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Key Elements Microsoft Access 2007


A table is the container used by Microsoft Access to store information. Each Access table resembles an Excel worksheet and consists of rows and columns. In a really simple database, only one table may be required but, more typically, a database will contain several related tables. For databases to work efficiently, each table should store only one type of information. For example, in a typical database, you might have one table for storing client information, another for storing information about products, and so forth.

Fields (Columns)

Each column in a table is known as a field. When designing tables, it is important to define a field for each category of information you will need to store and not to lump separate pieces of information together in a single column. As a general rule, having more fields provides you with more flexibility in data retrieval. Thus, for example, if you define three fields called "Title", "FirstName" and "LastName" rather than having a single field called "Name", you will be able to combine them either to form a salutation or a full name.

Records (Rows)

Each row in a table is known as a record. A record represents a single chunk of information on a given topic. Thus, if the table holds student grades, each record will constitute the grade achieved by one particular student in a particular exam. In a client table, each record will contain details about an individual client, and so forth.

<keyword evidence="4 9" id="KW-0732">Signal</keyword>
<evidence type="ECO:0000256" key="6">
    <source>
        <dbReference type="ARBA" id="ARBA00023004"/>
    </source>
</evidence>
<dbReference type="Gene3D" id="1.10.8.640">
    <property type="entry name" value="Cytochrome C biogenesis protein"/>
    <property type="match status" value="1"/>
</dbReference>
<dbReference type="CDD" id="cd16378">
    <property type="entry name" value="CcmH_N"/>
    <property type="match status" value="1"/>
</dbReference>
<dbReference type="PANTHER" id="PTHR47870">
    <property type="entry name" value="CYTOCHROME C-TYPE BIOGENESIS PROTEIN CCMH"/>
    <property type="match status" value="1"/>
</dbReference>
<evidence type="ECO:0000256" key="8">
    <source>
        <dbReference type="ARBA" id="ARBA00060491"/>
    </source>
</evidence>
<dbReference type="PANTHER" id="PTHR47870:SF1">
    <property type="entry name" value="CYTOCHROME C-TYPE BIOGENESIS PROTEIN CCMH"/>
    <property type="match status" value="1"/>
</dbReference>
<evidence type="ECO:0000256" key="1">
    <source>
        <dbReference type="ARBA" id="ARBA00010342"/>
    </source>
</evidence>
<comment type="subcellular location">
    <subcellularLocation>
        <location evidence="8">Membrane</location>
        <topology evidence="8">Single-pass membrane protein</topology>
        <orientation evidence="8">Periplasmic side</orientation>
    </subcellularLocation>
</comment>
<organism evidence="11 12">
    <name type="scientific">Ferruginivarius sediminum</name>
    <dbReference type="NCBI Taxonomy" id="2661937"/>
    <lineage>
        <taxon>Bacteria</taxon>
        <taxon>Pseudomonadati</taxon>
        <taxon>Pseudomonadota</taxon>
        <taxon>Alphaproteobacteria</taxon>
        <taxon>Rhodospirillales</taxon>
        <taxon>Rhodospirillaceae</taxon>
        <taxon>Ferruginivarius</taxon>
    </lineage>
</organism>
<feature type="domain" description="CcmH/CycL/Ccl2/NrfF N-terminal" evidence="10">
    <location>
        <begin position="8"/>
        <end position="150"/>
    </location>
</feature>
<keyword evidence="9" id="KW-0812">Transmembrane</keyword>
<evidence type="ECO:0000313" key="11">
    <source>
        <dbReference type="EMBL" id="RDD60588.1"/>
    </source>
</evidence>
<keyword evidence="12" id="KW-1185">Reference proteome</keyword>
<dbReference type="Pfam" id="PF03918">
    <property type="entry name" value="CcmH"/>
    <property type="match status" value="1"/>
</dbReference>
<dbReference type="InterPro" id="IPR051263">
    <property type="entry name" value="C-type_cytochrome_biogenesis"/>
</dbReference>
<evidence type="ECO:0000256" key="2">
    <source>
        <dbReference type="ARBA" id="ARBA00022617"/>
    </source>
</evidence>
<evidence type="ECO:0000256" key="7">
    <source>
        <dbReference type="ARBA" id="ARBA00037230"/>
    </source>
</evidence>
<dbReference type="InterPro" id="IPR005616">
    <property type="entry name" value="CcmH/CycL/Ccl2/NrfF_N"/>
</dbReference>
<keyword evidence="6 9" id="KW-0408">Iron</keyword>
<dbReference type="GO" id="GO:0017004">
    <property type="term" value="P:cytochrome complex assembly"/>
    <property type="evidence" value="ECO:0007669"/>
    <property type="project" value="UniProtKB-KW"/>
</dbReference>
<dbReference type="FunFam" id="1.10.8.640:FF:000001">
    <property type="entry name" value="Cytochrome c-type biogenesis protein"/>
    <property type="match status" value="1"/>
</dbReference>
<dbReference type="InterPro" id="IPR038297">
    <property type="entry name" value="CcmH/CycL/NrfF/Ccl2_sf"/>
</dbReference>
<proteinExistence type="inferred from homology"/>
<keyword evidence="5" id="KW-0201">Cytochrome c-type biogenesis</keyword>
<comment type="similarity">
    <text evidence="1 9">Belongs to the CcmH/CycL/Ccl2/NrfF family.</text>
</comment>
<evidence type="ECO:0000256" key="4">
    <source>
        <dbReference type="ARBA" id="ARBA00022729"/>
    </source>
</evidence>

Primary Key Fields

In order for the information stored in a database to be useful and accurate, it is important to avoid duplicate information since this will tend to increase the occurrence of errors. Each record in a database should be uniquely identifiable. Thus, for example, if we have a table containing student information and there are two students called "John Smith" living at the same address, we need to be able to distinguish between them. The recommended technique is to define a field within each table which will always contain a unique value. This field is referred to as the primary key. So, in our student table example, we would create a "StudentID" field and assign each student a unique student ID. When designing tables in Microsoft Access, this is achieved by setting the field type to "AutoNumber", enabling Access to automatically generate a unique value for each new record created in the table.


Although the information within a database is held in separate tables, the complete system which this information represents is a unified whole and there are associations between the information in all the various tables. Microsoft Access is called a relational database management system because it allows users to create relationships between the various tables. Relationships lend efficiency to databases by preventing the creation of redundant data. For example, in a client database, the table containing client information would be related to the table(s) holding client invoices. When creating the invoice, information from all the related tables can therefore be included.

The The writer of this article is a training consultant with OnSiteTrainingCourses.Com, a UK IT training company offering Microsoft Access training courses at their central London training centre.

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